Posted September 9, 2013 5:24 pm by with 1 comment

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facebook highlightsThe next time you watch the news on CNN, the Facebook comments you see could be your own. As of this morning, CNN, NBC’s Today Show, Slate, Buzzfeed and BSkyB were all granted access to Facebook’s Public Feed API and the Keyword Insights API.

The Public Feed API allows the news outlet to see, and presumably air, all public Facebook posts related to a keyword. The Keyword Insights API takes all of those mentions, likes and shares and returns the totals by day, location, gender, age, etc. For example, 19 million people mentioned the UFO over Kentucky. 10 million were men over 35 and half were located outside of the US.

That’s a huge potential data pool that could be used to gauge the country’s interest in everything from the latest movie to a candidate for president.

The keyword data is a no-brainer. It’s a collection of anonymous numbers so privacy isn’t an issue. The Public Feed is another story. The way I’m reading this, The Today Show can pull any public Facebook post or comment and use it on the air. There’s nothing that says they can’t show a person’s full name or that they need permission.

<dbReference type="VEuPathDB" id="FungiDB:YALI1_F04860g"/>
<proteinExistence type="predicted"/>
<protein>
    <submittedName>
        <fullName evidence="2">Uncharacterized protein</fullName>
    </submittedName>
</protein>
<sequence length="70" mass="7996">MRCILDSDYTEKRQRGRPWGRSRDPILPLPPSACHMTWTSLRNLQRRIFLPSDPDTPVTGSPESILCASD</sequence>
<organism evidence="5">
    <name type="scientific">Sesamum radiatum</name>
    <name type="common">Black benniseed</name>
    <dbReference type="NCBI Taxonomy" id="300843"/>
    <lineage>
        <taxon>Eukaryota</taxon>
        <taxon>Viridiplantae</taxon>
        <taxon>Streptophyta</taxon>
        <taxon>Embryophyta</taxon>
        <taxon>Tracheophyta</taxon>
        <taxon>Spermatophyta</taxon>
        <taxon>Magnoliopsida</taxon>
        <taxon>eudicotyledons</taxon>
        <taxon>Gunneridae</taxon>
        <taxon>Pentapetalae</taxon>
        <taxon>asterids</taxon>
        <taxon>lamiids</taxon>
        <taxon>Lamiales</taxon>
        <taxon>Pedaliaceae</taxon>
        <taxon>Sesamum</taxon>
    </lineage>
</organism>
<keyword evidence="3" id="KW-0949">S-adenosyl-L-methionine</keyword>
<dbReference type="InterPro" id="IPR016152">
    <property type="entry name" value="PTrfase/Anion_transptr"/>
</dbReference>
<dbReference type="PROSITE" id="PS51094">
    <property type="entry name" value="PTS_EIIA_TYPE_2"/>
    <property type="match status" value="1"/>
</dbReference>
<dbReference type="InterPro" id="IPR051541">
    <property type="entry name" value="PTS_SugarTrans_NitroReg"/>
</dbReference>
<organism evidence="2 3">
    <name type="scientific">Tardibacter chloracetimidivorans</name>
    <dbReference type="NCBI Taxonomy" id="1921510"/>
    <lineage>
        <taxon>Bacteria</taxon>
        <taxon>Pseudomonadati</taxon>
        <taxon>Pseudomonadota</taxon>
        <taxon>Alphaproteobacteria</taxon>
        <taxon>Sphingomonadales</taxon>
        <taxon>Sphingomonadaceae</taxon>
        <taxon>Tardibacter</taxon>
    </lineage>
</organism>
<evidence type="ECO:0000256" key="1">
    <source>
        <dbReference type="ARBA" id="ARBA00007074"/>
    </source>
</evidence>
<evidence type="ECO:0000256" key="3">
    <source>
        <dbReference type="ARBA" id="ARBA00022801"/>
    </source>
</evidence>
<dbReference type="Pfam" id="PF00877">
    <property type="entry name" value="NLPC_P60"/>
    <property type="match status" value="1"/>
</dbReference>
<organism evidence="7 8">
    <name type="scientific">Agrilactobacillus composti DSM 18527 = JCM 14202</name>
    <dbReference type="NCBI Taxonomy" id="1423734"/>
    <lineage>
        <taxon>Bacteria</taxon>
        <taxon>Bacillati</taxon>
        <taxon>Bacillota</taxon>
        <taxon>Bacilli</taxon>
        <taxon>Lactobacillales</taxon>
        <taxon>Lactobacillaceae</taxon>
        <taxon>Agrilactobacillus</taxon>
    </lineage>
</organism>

Public or not, Norm Al Man from Michigan might not want the entire country to know that he enjoyed Miley Cyrus’ performance at the VMA’s.

Yes, we all could have found that post using a hashtag search. And we could have embedded that post on our news sites and blogs thanks to all of the new sharing tools – but airing comments on national TV feels like a big leap. Maybe because Facebook feels more “personal.”

Look at Twitter. TV shows and newsrooms have been using Twitter Tweets as content for awhile now. You’ll see tons of Tweets pop up on the news during a major event like a natural disaster. Connecting with people through social media allows them to cover more ground faster than they can with their own boots on the ground.

Twitter is also an integral part of several current TV shows. Syfy’s Face-Off collects Tweets during the first run of the episode then, in the next hour, runs a “tweet-peat” — a repeat of the episode with an overlay of the best Tweets. That’s as close as you’re going to get to real time social media integration.

The CW’s America’s Next Top Model now uses social media scores to help decide the winners and losers each week. They also read social media posts during judging and allow fans to comment via webcam.

It works – for Twitter.

Will it work for Facebook? Or will people see this as an invasion of privacy and cry foul?

What do you think? Are you okay with CNN scooping your posts to annotate the news?


  • Facebook with another classic case of Twitter Envy. Facebook feels more private because it was born to be private, it was created with an air of exclusivity. Trying to shed that now to get real-time conversation feels off because that isn’t their strength. It’s wholly more fitting for Twitter.